Archive for July, 2008

July 25, 2008

>Nat Film Festival – the last day


24 Bars (24 Mesures, France, Canada, 2007) – Three characters will have their paths crossed on Christmas Eve. The first of them is the fake blonde prostitute Helly (Lubna Azabal), who’s trying to contact her son against his caretakers’ will, while trying to make the money she needs. About to have a breakdown, she meets Didier (Benoit Magimel), who offers to pay her if she pretends to be her fiancee when they visit his hospitalized father. A tragedy happens, and Helly meets Marie (Berangere Allaux), a lesbian whose conflicted relation with her apparently selfish mother has twisted her love life. Lonely and seeking nothing but companionship and a feel of familiar bond, they’ll end up in a night club with a third lonely soul, Chris (Sami Bouajila), himself also coming from an earlier seething encounter, although poorly connected to the others. Despite of the strong and convincing performances (especially Azabal’s), the stories lack profundity, sometimes even turning out superficial.

Lars and the Real Girl (USA, 2007) – Ryan Gosling’s brilliant portrayal of Lars Lindstrom, an introverted young man in a relationship with Bianca, a custom-made, life-size plastic doll, is one of the best tragicomedy performances I’ve seen in a long time. Of course he has helpful tools around him, as the script is quirky to say the least, treating a dark matter in a soft and unusual manner through sensibility and laughters. Besides, there’s an outstanding supporting cast surrounding him, first Lars’ familiar nucleus – his older brother Gus (Paul Schneider) who finds it difficult to deal with Lars’ sudden “insanity”, along with his much more understanding and pregnant wife Karin (Emily Mortimer). They will be advised by doctor Dagmar (Patricia Clarkson) to act like if Bianca was actually a real person while hosting her in their house, a decision that will be followed by the entire small town community, which will genuinely embrace Lars’ “girlfriend” kindly. It’s hard to imagine the real world in the way the characters in the movie are portrayed, but in this aspect the film succeeds through its originality.

July 18, 2008

>Love Is a Many-Splendored Thing – Part 8


The End of the Affair (1999) – Maurice & Sarah

I’m sorry, but you have to realize… I’m jealous of everything that moves. I’m jealous of the rain.

July 9, 2008

>Nat Film Festival – Days 9 and 10


Still Orangutans (Ainda Orangotangos, Brazil, 2007) – The movie festival’s release described Still Orangutans as the brazilian equivalent to Short Cuts, probably due to the different stories that take place in the city of Porto Alegre in the hottest day of the year, like a collection of short films united in a single one. What’s more interesting about it is to see the good result of the idea of filming the story in a single plan, which might not be innovative (it has been done before), but how most of the different pieces complete eachother perfectly while supporting the film’s comic purpose (in this sense, the nightmare scene seems a little out of place). There’s no deep intentions in connecting one moment to the next, therefore the film leaves neither space to discussion nor reflexion, and this isn’t entirely bad.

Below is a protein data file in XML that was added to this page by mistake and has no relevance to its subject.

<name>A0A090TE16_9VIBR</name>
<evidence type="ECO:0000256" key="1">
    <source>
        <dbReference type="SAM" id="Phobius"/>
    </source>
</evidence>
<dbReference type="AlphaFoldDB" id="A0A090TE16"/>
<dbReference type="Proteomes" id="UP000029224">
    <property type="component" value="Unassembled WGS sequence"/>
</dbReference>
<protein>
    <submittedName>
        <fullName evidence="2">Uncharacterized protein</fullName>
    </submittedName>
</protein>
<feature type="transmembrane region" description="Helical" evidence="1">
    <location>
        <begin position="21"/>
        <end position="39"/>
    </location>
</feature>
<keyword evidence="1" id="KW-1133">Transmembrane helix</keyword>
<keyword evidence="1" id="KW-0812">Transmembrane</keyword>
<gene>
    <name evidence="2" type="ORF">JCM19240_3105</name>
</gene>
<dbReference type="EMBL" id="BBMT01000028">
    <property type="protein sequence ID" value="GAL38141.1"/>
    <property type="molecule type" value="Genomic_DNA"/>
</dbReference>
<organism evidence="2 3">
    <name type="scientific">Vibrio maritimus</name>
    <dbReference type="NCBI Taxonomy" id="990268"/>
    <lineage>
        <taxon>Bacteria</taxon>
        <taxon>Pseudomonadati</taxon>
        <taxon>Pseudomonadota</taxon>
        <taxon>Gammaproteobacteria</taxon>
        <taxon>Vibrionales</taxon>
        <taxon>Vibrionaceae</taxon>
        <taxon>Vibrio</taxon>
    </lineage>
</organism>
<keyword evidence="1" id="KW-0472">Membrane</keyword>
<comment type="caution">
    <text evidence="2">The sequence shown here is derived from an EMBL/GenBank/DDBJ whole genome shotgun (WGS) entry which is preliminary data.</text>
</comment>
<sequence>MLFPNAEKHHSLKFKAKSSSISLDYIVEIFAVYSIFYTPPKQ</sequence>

Let the Right One in (Låt den rätte komma in, Sweden, 2008) – A peculiar story set in a very ordinary place, a big city’s suburb. Oskar is 12 year-old boy who is bullied at school, until he falls in love with Eli, a girl (?) who can’t digest food, lives during night, has incredible powers and needs to drink blood often – in short, a vampire – “I have been 12 for a long time”, she answers, when the boy asks how old she is. The film was such a pleasant surprise, mixing horror, romance and comedy, many times united in one single sequence. The film’s only flaw would be the mysterious relation between Eli and his protector (her father, perhaps?), the man who kills in order to feed her. I would love to read the novel which inspired the film in order to know more about the story.

Canvas (USA, 2006) – It was more worth watching this movie for the performances than for the story itself. Not that there’s anything severely wrong with this familiar drama centered in Mary, a mother and wife (Marcia Gay-Harden) who suffers of schizophrenia, affecting everyone around her with explosive mood swings. With the wrong cast, I doubt I’d still remember the 101 minutes I spent in the theater. Her husband John (Joe Pantoliano) and 10-year-old son Chris (Devon Gearhart) will be on their own when she moves to a mental hospital, especially Chris, who can hardly find emotional support at his own home, as John spends most of his time constructing a sailboat to Mary, not dealing with his own sorrow. The child is, nevertheless, strong, and fills his time discovering a seweing job (as well as making profit out of it in school), while being bullied by his classroom friends due to his mother’s “craziness” and his father’s “idiossincrasies”.